The most practical advice on eating is to “eat when you’re hungry and stop when you’ve had enough.” But, what’s enough? What’s enough of anything? I believe that our relationship with food is a reflection of a number of other issues in our lives. How do we know when we’ve had enough work, enough money, enough aggravation, enough chocolate? How do we know if we’re “good enough”?
When I first started my life at Green Mountain at Fox Run, I met a woman who was wearing her company’s tee-shirt, with the logo “Good enough is not good enough.” Needless to say, she had a lot of work stress in her life, but it did prompt some interesting discussion on the ways that this corporate attitude, when carried over into the rest of our lives, creates a level of stress that is dangerous to our health and happiness.
One of the most helpful theorists in psychology was Donald Winnicott who talked in a series of radio broadcasts to young parents about raising children of the good enough mother (not the “perfect mother,” mind you, but the “good enough mother”). He spoke of how her helping relationship with the child, adapted daily to the growing needs and abilities of the child, allowed for the development of security and creativity. In a similar way, adopting the attitude toward oneself of “good enough,”adapted daily to our own changing needs and abilities, not requiring “perfection,” can allow for more realistic and reasonable expectations of ourselves. And for more time to take care of ourselves.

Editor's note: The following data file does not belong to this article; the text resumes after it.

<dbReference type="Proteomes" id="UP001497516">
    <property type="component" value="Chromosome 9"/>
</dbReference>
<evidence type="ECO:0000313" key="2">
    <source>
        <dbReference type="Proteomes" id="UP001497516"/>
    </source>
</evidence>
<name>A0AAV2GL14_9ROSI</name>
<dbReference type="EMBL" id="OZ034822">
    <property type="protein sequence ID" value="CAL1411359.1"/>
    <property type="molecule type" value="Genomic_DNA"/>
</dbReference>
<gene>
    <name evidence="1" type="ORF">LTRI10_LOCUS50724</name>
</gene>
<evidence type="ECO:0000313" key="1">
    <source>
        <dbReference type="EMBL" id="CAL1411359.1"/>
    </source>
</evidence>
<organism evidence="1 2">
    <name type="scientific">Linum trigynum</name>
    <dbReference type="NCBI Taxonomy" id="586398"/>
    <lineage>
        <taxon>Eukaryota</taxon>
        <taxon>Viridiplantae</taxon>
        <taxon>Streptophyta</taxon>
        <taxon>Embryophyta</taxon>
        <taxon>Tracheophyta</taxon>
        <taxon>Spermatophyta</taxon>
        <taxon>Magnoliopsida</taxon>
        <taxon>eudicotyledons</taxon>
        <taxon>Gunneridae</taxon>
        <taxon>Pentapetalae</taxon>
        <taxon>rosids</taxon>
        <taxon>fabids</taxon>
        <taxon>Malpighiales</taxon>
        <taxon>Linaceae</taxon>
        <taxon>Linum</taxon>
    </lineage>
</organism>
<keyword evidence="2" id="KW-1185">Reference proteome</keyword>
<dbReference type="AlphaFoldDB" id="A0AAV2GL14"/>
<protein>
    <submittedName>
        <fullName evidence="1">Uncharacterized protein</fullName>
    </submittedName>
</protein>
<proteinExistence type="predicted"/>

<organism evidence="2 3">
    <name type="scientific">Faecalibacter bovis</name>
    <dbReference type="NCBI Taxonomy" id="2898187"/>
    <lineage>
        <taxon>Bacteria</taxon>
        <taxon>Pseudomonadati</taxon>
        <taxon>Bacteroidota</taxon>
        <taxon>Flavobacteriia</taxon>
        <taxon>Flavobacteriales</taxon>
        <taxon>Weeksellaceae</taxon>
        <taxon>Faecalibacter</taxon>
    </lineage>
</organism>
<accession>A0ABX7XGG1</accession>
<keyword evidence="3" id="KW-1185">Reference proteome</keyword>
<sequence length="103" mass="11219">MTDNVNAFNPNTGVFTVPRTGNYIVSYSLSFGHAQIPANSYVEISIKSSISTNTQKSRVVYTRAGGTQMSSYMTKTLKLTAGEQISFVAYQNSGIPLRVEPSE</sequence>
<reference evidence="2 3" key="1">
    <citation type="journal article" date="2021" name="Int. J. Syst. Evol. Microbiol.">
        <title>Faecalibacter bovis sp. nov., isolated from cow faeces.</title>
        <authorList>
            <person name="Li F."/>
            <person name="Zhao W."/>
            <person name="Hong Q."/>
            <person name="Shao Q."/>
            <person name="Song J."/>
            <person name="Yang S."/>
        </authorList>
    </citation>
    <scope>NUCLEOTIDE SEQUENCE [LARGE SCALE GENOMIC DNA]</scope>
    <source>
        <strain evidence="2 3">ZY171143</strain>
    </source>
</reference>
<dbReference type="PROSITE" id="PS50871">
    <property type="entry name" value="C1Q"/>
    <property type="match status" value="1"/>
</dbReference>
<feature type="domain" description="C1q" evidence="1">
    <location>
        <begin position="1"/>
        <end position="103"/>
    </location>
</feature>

I’ve found this attitude of “good enough for now” to be quite useful as a stress management tool. It’s so easy to get ahead of ourselves, caught up in the future, what “might” happen, all that needs to be done, that we create an underlying demand on ourselves and come to believe that whatever we do, whatever we are is “not good enough”.
And so I’ve offered this mantra to women I’ve met: “All you can do is all you can do, and all you can do is enough.” Try it out and let me know how it goes. Perhaps follow up with the article, “Is Perfectionist Thinking Supporting or Sabotaging Your Success for Healthy Weight Loss and Lifestyle Change?”